Barbara Chase


Once there were fairies where the old people live now.  Fairies are for children, angels are for grownups.

Angels live in the branches,  greeting the early sun, warming the early risers, brightening the morning.  They light the wet grass, making it gleam as though recently washed.  Angels walk on the paths between the cottages, bringing compassion, bringing companionship, even if only briefly.

I see angels among the old people as they walk in the gardens, stretching their fading limbs, being together, ready to smile, ready to laugh, hiding their irritations, hiding their disappointments, hiding the things they cant do.  The old people walk slowly with those who stumble, fast to catch up with the ones who have no friends, no one to walk with.  They pick the few flowers in their gardens for someone who has only a room.

Angels live in the gardens and the buildings.  Sometimes they inhabit the people, sometimes they leave them alone to be human.

Barbara Chase

Midnight  rain 

Midnight rain is bitter as loneliness, waking the sleeping, stirring the ears of those trying to ward off interruptions.  Midnight rain cleanses the pavements, cleanses the dust from the leaves, invades the calmness, starting the new day before it is wanted.

Midnight rain breaks the stillness,  moves the silence, destroys dreams, brings a new element of action.  Get  up, push yourself into tomorrow!  Remember the loneliness, remember problems not yet faced, actions unstarted, situations waiting to be dealt with.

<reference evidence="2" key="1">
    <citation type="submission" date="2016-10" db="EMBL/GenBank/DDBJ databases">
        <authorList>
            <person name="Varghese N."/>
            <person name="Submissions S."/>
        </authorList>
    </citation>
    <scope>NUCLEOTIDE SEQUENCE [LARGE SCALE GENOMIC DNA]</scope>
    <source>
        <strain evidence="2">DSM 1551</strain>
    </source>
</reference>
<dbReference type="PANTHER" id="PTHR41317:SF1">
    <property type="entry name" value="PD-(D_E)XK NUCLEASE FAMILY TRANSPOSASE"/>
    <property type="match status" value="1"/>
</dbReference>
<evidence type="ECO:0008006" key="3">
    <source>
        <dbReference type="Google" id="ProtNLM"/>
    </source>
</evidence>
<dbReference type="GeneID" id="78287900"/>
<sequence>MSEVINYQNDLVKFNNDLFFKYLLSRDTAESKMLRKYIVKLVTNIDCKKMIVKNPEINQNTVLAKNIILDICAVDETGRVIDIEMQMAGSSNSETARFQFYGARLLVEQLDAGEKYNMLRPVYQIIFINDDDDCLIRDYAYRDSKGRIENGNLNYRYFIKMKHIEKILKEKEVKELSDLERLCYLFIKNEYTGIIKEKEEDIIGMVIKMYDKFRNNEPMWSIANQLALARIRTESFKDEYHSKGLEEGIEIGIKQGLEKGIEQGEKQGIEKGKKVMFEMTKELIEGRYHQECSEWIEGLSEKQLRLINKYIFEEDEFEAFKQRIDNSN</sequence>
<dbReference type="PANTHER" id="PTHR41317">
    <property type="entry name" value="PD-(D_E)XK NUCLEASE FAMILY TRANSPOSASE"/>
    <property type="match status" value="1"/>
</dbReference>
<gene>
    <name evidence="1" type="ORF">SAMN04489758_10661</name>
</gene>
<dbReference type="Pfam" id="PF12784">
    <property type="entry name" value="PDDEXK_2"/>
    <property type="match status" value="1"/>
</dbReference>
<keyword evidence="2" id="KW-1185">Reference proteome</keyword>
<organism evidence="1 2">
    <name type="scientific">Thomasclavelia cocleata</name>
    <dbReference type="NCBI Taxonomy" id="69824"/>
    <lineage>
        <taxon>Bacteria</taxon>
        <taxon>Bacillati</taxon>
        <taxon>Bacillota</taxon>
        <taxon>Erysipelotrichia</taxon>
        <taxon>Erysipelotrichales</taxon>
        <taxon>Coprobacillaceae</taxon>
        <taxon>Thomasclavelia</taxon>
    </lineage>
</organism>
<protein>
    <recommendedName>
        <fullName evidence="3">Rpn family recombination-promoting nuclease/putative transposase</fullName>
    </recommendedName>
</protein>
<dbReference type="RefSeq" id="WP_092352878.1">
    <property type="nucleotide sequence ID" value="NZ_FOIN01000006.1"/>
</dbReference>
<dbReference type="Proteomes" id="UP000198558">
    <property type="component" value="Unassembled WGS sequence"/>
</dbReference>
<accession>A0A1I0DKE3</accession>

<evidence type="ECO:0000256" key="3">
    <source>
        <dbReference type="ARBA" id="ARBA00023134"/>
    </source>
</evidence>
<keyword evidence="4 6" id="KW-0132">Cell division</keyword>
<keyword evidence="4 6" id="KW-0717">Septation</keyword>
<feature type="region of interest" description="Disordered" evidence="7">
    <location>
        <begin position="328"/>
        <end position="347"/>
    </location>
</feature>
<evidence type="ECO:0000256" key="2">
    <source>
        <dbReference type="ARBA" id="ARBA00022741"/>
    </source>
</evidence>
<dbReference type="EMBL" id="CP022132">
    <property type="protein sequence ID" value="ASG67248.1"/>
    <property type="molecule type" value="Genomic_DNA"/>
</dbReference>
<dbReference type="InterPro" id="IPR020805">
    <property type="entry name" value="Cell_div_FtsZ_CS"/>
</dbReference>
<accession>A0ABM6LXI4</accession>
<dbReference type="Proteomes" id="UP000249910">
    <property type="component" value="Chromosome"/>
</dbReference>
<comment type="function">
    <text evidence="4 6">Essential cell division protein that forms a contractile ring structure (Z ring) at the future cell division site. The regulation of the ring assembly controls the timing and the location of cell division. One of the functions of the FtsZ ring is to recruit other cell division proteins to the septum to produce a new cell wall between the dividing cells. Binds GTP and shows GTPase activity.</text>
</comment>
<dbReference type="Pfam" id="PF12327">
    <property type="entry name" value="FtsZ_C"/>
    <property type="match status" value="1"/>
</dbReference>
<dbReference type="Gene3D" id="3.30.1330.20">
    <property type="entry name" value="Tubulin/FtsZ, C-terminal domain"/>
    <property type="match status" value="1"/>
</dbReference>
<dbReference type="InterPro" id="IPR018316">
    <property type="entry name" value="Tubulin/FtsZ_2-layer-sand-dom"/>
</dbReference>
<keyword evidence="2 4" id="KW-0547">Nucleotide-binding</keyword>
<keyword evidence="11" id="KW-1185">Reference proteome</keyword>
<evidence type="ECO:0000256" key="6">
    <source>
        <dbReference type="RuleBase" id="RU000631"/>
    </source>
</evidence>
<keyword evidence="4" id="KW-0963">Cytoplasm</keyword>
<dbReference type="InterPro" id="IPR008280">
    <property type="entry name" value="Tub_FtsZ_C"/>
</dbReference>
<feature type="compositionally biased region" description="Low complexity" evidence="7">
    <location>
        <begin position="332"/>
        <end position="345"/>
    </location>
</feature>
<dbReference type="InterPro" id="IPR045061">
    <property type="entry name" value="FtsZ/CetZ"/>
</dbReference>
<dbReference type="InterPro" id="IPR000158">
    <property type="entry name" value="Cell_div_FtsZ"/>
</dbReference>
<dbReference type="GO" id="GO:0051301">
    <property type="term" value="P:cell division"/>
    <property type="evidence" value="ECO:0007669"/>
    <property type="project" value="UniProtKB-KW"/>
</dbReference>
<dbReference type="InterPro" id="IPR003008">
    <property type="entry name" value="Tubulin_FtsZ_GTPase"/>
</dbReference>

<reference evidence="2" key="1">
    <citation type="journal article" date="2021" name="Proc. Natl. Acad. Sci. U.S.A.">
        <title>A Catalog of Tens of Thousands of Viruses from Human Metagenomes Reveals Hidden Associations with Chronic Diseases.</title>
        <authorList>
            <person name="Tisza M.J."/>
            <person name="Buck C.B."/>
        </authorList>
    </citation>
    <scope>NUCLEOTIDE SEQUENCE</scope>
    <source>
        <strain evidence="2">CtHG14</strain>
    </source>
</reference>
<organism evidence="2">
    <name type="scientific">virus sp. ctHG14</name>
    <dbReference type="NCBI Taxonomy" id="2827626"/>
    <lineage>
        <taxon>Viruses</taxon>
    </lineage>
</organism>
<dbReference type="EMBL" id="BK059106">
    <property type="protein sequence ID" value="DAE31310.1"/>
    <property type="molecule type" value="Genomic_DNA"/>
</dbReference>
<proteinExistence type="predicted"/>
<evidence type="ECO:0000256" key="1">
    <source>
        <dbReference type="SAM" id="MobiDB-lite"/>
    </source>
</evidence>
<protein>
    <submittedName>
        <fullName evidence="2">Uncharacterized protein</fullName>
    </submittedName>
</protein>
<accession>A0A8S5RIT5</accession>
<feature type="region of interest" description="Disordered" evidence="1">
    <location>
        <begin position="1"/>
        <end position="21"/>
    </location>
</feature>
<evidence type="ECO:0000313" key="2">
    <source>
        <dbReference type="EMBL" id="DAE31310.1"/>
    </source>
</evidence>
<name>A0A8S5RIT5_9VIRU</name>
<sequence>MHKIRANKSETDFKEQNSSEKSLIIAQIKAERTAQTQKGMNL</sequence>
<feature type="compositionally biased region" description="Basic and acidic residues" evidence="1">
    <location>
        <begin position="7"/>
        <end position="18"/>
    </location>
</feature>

Midnight rain hammering on the roof outside, startles the sleeping.  Then flows quickly to fill the dams.

Barbara Chase


Silence is being a listener,
otherwise how will I know?
How will I hear your unsayable thoughts,
finding the spaces below?

Silence is being a listener,
Otherwise how will I see
what lurks behind in the rain and the mist?
Where are the views
that are hidden from me?

Silence will search out the wisdom
of joy in the troubles ahead.

Then I will sound with
the voice of a leader,
the sight of an eagle,
the breath of the wind,
as an elephant hears.

And as I listen in silence
I watch how you’ve aged through the years.
I don’t need to listen to hear what you say.
I don’t need to speak when I hear what you say.
The silence between us is all that we need.
The feel of your hand will be all I can have,
When the sound of your voices has faded away.

Barbara Chase

Barely disturbing the watery skin
a well into which I can sink